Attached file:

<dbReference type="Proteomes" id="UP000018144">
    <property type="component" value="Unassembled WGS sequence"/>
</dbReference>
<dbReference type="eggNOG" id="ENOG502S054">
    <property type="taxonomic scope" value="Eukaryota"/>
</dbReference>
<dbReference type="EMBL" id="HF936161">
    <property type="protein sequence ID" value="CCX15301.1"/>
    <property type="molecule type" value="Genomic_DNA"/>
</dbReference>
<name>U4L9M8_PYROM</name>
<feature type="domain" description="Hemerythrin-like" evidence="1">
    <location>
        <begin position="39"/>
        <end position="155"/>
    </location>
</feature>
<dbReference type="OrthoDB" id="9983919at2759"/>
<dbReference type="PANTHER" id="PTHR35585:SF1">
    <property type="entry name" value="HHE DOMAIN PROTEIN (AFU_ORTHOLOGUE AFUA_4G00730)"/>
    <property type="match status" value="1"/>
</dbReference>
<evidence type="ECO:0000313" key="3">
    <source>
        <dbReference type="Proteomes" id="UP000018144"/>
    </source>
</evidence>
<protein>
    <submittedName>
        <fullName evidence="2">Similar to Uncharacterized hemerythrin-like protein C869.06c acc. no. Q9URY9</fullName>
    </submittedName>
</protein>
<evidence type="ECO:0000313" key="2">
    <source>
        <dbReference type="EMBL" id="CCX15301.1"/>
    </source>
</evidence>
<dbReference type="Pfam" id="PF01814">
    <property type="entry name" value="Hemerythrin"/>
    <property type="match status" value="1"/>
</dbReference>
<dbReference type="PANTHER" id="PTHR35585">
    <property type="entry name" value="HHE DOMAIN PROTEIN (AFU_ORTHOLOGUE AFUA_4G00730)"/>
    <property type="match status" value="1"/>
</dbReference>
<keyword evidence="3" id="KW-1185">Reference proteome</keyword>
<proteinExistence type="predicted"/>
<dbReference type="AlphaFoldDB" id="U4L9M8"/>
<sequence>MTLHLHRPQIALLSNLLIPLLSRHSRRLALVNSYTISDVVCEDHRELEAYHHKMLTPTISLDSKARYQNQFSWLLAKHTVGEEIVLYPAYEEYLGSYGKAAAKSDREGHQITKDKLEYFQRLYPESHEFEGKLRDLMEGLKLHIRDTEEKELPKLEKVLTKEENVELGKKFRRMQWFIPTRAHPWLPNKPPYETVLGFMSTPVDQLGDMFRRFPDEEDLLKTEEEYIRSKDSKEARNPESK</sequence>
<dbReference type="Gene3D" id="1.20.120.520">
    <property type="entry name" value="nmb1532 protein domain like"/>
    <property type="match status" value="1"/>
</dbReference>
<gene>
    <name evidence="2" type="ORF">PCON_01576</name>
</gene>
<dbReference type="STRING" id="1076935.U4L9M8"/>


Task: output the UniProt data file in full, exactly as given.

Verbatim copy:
<dbReference type="Proteomes" id="UP000018144">
    <property type="component" value="Unassembled WGS sequence"/>
</dbReference>
<dbReference type="eggNOG" id="ENOG502S054">
    <property type="taxonomic scope" value="Eukaryota"/>
</dbReference>
<dbReference type="EMBL" id="HF936161">
    <property type="protein sequence ID" value="CCX15301.1"/>
    <property type="molecule type" value="Genomic_DNA"/>
</dbReference>
<name>U4L9M8_PYROM</name>
<feature type="domain" description="Hemerythrin-like" evidence="1">
    <location>
        <begin position="39"/>
        <end position="155"/>
    </location>
</feature>
<dbReference type="OrthoDB" id="9983919at2759"/>
<dbReference type="PANTHER" id="PTHR35585:SF1">
    <property type="entry name" value="HHE DOMAIN PROTEIN (AFU_ORTHOLOGUE AFUA_4G00730)"/>
    <property type="match status" value="1"/>
</dbReference>
<evidence type="ECO:0000313" key="3">
    <source>
        <dbReference type="Proteomes" id="UP000018144"/>
    </source>
</evidence>
<protein>
    <submittedName>
        <fullName evidence="2">Similar to Uncharacterized hemerythrin-like protein C869.06c acc. no. Q9URY9</fullName>
    </submittedName>
</protein>
<evidence type="ECO:0000313" key="2">
    <source>
        <dbReference type="EMBL" id="CCX15301.1"/>
    </source>
</evidence>
<dbReference type="Pfam" id="PF01814">
    <property type="entry name" value="Hemerythrin"/>
    <property type="match status" value="1"/>
</dbReference>
<dbReference type="PANTHER" id="PTHR35585">
    <property type="entry name" value="HHE DOMAIN PROTEIN (AFU_ORTHOLOGUE AFUA_4G00730)"/>
    <property type="match status" value="1"/>
</dbReference>
<keyword evidence="3" id="KW-1185">Reference proteome</keyword>
<proteinExistence type="predicted"/>
<dbReference type="AlphaFoldDB" id="U4L9M8"/>
<sequence>MTLHLHRPQIALLSNLLIPLLSRHSRRLALVNSYTISDVVCEDHRELEAYHHKMLTPTISLDSKARYQNQFSWLLAKHTVGEEIVLYPAYEEYLGSYGKAAAKSDREGHQITKDKLEYFQRLYPESHEFEGKLRDLMEGLKLHIRDTEEKELPKLEKVLTKEENVELGKKFRRMQWFIPTRAHPWLPNKPPYETVLGFMSTPVDQLGDMFRRFPDEEDLLKTEEEYIRSKDSKEARNPESK</sequence>
<dbReference type="Gene3D" id="1.20.120.520">
    <property type="entry name" value="nmb1532 protein domain like"/>
    <property type="match status" value="1"/>
</dbReference>
<gene>
    <name evidence="2" type="ORF">PCON_01576</name>
</gene>
<dbReference type="STRING" id="1076935.U4L9M8"/>